Has anyone tried Dr. Max Gerson's therapy for AA? This approach was designed to treat cancer utilizing hyper-nutrition through juicing and detoxification. The hypothesis being that so many diseases are the result of poor food and toxic environments. I watched the documentary about him on netflix, "The Gerson Miracle" and was fascinated. The all diet/ supplement therapy is said to cure many autoimmune diseases. I just ordered the book that goes much farther in depth. I contacted the Gerson Institute inquiring about information regarding the therapy's success with AA specifically, but this was unavailable--patient confidentiality, etc. I would LOVe to hear anyone's experience with this or any other raw foods/ juicing/ detoxification/ cleanse you may have done to address AA.

My daughter with AT was diagnosed over a year ago and through this discovered her gluten intolerance. For her, diet was negatively impacting her system. Last July we vacationed in Hawaii and in 2 days her enitire head was covered in peach fuzz. Much of this continues to grow. For her, diet and environment (toxic or less toxic) have observable impact on her alopecia. Now what are the remaining peices of this puzzle?

By the way, the Hawaii phenomenon may have been from all the vit D in that glorious sun, but we live in CA and my daughter has pretty much the same high sun exposure here. Can't quite figure it out, but am doing lots and lots of thinking!

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Its weird,
and this is very interesting ...
i try think back to when it happend which was 2 months ago so not so hard,
and find what i changed in my life to make it happen, anti bioitics is the only thing i can think of and abit of stress,
but yeah wouldnt suprise me if this worked in some cases,
the cases caused from bad nutrition
Nuclear waste in the ocean? More pineapple? Less homework and chores?
I have heard about this diet and am very interested in your findings. Please let us know if you find out if it can help alopecia.
Hi Erin,

The only thing to be careful about in regards to supplementation or ingesting a lot of immune boosting nutrients is that with AA it can actually make things worse. It sounds counterintuitive, but my AA actually gets aggravated when I have healthy foods like sweet potatoes (lots of beta carotene) or green tea. If you have an autoimmune disorder (like AA), these otherwise healthful immune boosters act like throwing gas on a fire. That's why dermotologists treat your skin with steroids -- it reduces the immune system in those areas of skin.

But since you've removed gluten from your daughter's diet (good going! -- there's a definite connection between celiac and alopecia areata, here's info: http://celiacdisease.about.com/od/symptomsofceliacdisease/a/Alopeci...), you've probably quelled the autoimmune reaction, so the coast may be clear to give her some immune boosting juice. I just wouldn't overdo it.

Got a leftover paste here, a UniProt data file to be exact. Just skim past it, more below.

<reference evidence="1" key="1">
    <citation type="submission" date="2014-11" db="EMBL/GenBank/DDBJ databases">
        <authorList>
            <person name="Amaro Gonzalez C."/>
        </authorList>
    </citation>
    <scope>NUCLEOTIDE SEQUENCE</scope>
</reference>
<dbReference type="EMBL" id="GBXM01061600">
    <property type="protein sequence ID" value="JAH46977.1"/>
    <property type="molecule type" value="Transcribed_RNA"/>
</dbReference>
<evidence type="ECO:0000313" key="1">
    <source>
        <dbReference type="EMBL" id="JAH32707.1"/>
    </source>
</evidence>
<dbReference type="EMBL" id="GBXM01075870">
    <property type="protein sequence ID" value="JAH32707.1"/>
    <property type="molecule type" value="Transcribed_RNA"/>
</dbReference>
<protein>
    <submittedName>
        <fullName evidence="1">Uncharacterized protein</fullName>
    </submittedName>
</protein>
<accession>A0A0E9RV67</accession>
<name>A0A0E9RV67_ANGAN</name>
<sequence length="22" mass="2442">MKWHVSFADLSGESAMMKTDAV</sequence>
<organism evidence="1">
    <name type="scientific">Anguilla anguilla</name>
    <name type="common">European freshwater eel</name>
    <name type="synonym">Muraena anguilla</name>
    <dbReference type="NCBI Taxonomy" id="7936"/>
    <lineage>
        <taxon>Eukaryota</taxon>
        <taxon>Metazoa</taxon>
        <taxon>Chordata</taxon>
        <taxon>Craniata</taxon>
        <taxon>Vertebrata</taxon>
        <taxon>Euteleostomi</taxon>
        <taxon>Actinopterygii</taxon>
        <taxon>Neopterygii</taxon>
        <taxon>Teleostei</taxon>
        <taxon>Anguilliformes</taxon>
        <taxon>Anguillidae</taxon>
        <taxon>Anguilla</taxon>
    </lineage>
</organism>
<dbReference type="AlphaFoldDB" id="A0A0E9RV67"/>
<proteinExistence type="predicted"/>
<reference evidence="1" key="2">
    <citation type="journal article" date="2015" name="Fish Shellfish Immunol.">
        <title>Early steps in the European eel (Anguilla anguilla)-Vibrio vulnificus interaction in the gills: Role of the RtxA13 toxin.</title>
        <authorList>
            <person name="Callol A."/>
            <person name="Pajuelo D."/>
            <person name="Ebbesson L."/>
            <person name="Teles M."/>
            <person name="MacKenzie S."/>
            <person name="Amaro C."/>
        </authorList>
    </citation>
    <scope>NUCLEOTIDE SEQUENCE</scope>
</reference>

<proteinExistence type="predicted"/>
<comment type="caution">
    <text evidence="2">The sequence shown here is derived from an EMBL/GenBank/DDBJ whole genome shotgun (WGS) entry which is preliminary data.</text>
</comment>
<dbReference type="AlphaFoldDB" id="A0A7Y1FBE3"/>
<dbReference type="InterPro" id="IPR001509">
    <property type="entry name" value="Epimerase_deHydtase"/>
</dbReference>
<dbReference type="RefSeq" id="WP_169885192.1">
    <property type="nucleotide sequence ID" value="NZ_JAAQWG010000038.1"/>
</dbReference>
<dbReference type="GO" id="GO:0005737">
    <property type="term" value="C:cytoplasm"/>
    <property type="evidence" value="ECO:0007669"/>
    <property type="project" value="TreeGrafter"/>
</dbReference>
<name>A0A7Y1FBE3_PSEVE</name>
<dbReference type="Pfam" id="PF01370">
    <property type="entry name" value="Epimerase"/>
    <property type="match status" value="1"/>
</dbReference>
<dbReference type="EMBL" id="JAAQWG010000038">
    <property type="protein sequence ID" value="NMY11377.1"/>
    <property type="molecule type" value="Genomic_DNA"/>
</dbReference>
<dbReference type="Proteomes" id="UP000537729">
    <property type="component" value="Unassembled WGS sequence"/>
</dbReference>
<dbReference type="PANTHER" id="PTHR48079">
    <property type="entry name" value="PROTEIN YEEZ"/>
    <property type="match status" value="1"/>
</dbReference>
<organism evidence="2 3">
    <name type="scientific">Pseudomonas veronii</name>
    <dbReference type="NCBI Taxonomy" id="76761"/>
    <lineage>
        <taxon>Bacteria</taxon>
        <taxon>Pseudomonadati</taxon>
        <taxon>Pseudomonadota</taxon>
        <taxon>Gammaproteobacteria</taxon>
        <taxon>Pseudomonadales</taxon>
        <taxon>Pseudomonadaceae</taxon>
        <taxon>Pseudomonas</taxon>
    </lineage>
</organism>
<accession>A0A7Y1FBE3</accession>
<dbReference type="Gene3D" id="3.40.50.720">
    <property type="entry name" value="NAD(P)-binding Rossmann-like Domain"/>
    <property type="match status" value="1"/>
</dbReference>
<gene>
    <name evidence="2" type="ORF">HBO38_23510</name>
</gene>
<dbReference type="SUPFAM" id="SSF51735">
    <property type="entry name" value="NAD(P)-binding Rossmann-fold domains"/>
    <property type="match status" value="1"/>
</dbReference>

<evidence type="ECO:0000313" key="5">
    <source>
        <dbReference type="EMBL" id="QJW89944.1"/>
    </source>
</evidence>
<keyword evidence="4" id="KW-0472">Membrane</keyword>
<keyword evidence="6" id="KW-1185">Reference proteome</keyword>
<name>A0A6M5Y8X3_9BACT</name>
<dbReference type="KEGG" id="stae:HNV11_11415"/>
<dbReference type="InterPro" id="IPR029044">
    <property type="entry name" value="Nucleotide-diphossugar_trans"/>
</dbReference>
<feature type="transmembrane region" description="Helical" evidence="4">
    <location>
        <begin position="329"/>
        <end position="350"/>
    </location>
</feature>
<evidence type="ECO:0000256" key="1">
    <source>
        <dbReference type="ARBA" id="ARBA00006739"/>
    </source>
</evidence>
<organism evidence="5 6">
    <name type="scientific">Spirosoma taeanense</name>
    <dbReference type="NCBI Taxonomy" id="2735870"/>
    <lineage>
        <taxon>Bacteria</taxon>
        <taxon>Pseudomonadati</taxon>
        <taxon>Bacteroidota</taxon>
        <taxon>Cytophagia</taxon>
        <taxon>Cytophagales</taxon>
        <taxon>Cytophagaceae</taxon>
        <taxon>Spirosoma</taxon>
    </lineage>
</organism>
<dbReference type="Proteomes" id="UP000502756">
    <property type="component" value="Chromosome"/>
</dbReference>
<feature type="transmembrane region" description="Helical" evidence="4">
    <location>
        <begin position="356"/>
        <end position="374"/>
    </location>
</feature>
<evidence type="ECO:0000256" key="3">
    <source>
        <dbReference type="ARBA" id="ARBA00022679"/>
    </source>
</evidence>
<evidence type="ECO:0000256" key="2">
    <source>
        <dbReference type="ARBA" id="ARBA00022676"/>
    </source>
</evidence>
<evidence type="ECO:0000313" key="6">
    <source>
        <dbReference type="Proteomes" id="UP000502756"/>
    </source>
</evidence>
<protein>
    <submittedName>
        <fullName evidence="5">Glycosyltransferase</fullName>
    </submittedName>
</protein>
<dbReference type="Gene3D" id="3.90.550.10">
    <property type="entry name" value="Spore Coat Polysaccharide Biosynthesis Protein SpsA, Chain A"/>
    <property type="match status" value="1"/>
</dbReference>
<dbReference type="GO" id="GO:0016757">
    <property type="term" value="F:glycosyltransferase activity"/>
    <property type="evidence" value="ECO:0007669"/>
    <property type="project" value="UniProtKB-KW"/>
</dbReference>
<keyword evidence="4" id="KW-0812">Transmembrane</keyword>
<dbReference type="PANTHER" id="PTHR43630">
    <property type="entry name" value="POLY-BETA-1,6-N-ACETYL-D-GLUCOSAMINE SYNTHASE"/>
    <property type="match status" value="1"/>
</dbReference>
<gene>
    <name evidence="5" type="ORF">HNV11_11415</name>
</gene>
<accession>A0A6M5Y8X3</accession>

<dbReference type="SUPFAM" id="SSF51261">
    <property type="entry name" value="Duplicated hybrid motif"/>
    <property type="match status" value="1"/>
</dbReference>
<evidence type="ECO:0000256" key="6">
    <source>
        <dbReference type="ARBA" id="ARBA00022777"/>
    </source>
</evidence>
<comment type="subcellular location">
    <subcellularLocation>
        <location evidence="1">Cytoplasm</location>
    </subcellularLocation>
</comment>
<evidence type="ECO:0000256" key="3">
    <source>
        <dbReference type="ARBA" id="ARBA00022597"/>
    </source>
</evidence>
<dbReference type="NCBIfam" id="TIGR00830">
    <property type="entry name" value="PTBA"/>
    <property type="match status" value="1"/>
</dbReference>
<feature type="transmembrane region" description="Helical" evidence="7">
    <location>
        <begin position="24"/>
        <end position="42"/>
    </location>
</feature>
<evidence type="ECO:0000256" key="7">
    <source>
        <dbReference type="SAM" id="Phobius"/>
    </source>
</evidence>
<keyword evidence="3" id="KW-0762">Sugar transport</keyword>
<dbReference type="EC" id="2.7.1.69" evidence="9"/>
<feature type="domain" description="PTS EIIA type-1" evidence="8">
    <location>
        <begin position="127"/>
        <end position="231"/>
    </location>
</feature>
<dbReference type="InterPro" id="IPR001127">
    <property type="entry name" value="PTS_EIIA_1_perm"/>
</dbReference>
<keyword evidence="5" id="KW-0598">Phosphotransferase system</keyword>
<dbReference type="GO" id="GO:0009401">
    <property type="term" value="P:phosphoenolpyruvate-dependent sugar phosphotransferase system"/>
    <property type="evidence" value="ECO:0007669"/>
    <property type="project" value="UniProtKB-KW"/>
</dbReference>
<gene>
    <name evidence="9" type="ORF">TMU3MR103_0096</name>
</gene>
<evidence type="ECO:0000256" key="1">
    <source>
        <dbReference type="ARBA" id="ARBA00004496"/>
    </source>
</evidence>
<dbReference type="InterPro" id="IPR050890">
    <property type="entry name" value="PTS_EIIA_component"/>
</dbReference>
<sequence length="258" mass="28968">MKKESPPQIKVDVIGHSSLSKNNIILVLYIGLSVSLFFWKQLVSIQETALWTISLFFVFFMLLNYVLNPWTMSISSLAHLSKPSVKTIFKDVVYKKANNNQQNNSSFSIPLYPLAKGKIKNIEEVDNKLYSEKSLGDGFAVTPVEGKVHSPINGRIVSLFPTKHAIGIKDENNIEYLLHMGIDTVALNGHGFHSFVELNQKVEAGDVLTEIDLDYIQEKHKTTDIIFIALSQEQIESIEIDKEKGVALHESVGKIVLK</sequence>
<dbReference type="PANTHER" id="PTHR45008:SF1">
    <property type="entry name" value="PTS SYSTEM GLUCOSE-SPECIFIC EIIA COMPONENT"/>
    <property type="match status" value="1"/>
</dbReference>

In fact, when my first outbreak of alopecia areata happened, it was shortly after taking a lot of green tea supplements for about a month. Green tea is a powerful immune builder. So is Zinc.
(One interesting thing is that Vitamin C doesn't seem to create a problem for me, though...)

Before trying this other approach, you might want to see if removing dairy products doesn't help as well. Most people I know who can't eat gluten can't eat milk/cheese as well. In fact, if I have any gluten or dairy, the areas on my eyebrow and scalp that had gone bald start itching again and the hair starts falling out fairly quickly.

Anyway, food for thought... Best of luck!

If alopecia is a dysfunction of the immune system wouldn't immunity boosting foods be beneficial in combatting alopecia?

@emmettbrown, you are incorrect.

Moving toward a healthier lifestyle will not make it worse. That is the most ridiculous idea I have ever heard.
Sometimes, things seem worse before they are better.

I agree Rhiannon. I don't get this theory. However, kids with adhd are given Ritalin which is kind of like a legal speed and instead of revving them up even more it's supposed to calm them down!

I have alopecia univeralis, had it since I was 7 I'm now 22.. Grew about 60% of hair on my scalp throughout the years(never had any treatment) started jucing once or twice a day to lose weight for my holiday although I only juiced for 2-3 weeks hairs stared growing on my legs, arms, fingers and toes.. These hairs still remain even after I stopped jucing so I believe there is a correlation

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